Monday, December 04, 2006

The Flats

A Wall

Out of Thomas Meyer’s translation of Laozi’s Daode Jing (Flood Editions, 2005):
when the recurrent momentum of things
completes itself nothing has an ending

. . .

ease the tensions
loosen the tangled

blur the glare
muddy the hand

this is the hidden joining
of what is alike
Trying to think about Brice Marden when I fell into that, though the mere placement, the disorder of its being “handy”—eye-level shelf, straightaway—propell’d me to it. Trying to think about Marden’s early-to-middle obligatory flat surface brushwork’d and scarred, patina to an understory. How it is that Marden, minimalist / conceptualist, ’s moved degree by degree out of that stance, and through something akin to abstract-expressionism toward a nigh-figurative style. Am I proceeding on the assumption that depth is the sign of figuration? Or is it that, looking at Marden’s recent intertwinings, I think first of Gaudier-Brzeska’s relief of two wrestlers? (Aside: what would a flat-poem-with-scars look like? how make a poem that is a history of its versions, the occasions of its making nigh-legible as understory?)

Henri Gaudier-Brzeska, Wrestlers, 1914

In 1972, Brice Marden talking to Paul Cummings about paintings grey and monochromatic: “. . . you try to get the most complicated color experience. So I was working to get a color that would be like grey and yet could also be considered green or red, working in a very close area.” (Aside: what would a poem, “complicated” and “working in a very close area” be like? Jack Spicer: “A really perfect poem has an infinitely small vocabulary.” I think of Robert Lax, or some of Ronald Johnson’s semi-visuals: that’s not what I mean. What I mean is a “large” poem, with “normal” language, about to become something other. Flickering in and out of . . . what? Material and meaning?)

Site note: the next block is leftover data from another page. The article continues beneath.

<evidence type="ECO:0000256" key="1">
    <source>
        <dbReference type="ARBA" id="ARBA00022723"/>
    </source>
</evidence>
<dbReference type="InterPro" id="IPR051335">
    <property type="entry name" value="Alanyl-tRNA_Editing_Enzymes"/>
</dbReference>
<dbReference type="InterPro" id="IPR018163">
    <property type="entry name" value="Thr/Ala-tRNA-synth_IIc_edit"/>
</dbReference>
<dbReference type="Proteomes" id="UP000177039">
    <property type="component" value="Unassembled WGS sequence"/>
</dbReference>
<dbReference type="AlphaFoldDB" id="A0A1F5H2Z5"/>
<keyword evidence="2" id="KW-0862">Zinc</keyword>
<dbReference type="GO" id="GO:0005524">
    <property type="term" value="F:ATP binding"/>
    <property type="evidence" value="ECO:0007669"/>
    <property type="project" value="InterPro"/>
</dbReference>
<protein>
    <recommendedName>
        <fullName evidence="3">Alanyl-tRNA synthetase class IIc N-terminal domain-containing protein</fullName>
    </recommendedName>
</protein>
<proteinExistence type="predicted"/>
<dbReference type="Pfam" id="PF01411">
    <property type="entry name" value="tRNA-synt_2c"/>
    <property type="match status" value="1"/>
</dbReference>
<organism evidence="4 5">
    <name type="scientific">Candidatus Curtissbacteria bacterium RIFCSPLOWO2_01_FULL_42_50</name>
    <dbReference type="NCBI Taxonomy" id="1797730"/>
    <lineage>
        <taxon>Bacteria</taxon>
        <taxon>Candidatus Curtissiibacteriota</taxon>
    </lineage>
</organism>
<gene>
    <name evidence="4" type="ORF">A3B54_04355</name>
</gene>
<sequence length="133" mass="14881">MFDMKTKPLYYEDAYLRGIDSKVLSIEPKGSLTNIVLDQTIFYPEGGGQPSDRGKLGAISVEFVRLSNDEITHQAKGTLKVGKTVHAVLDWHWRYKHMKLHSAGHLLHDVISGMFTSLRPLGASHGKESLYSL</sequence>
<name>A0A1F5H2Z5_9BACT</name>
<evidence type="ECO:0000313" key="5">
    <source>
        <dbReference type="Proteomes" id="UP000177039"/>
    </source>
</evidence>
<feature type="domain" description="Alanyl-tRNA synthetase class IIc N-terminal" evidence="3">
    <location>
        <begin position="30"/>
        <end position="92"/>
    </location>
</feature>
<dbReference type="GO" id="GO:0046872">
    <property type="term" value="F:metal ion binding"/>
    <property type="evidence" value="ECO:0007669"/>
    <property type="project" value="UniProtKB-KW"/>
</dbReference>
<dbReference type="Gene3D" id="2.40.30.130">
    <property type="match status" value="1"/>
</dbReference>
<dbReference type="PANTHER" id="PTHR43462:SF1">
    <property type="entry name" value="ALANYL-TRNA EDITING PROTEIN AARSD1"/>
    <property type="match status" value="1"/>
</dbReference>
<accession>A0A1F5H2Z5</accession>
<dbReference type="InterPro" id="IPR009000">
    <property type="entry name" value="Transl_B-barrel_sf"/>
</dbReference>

Marden: “I did a group of paintings last year called the Hydra paintings from being at Hydra, you know, looking at the color there and very carefully making notes about it.

Paul Cummings: Are they word notes or drawing notes or color . . . ?

Brice Marden: I suppose I’ve thrown them out. Blue olive green with slight ochre tinge. Black green between, black green brown trunks, tree trunks.”

All art begins in seeing.

Brice Marden, Green Eaglesmere Set 3, 1997

Brice Marden, Attendant 2, 1996–99

Thomas Pynchon, in London, stretching out the (slightly) nasalized o’s and n’s, brandishing the sentence like a cutlass (“Or a cutlet,” ’s what he’d add): “Evening drew on, the vast jangling thronged somehow monumental London evening, light falling seemingly without a destination across the wind-attended squares and haunted remnants of something older, and they went to eat at Molinari’s in Old Compton Street, also known as the Hôtel d’Italie, reputed to be one of the haunts of Mr. Arthur Edward Waite . . .” Of the fayre Afton isle, its lingual verdancies, Pynchon speaks, in the voice of maths student Yashmeen Halfcourt, (though one’d think—and pardonably—he ’s yanking the reader’s chain re: the readerly response to the very words in the very book in hand): “On this island, . . . as you will have begun to notice, no one ever speaks plainly. Whether it’s Cockney rhyming codes or the crosswords in the newspapers—all English, spoken or written, is looked down on as no more than strings of text cleverly encrypted. Nothing beyond. Any who may come to feel betrayed by them, insulted, even hurt, even grievously, are simply ‘taking it too seriously.’ The English exercise their eyebrows and smile and tell you it’s ‘irony’ or ‘a bit of fun,’ for it’s only combinations of letters after all, isn’t it.”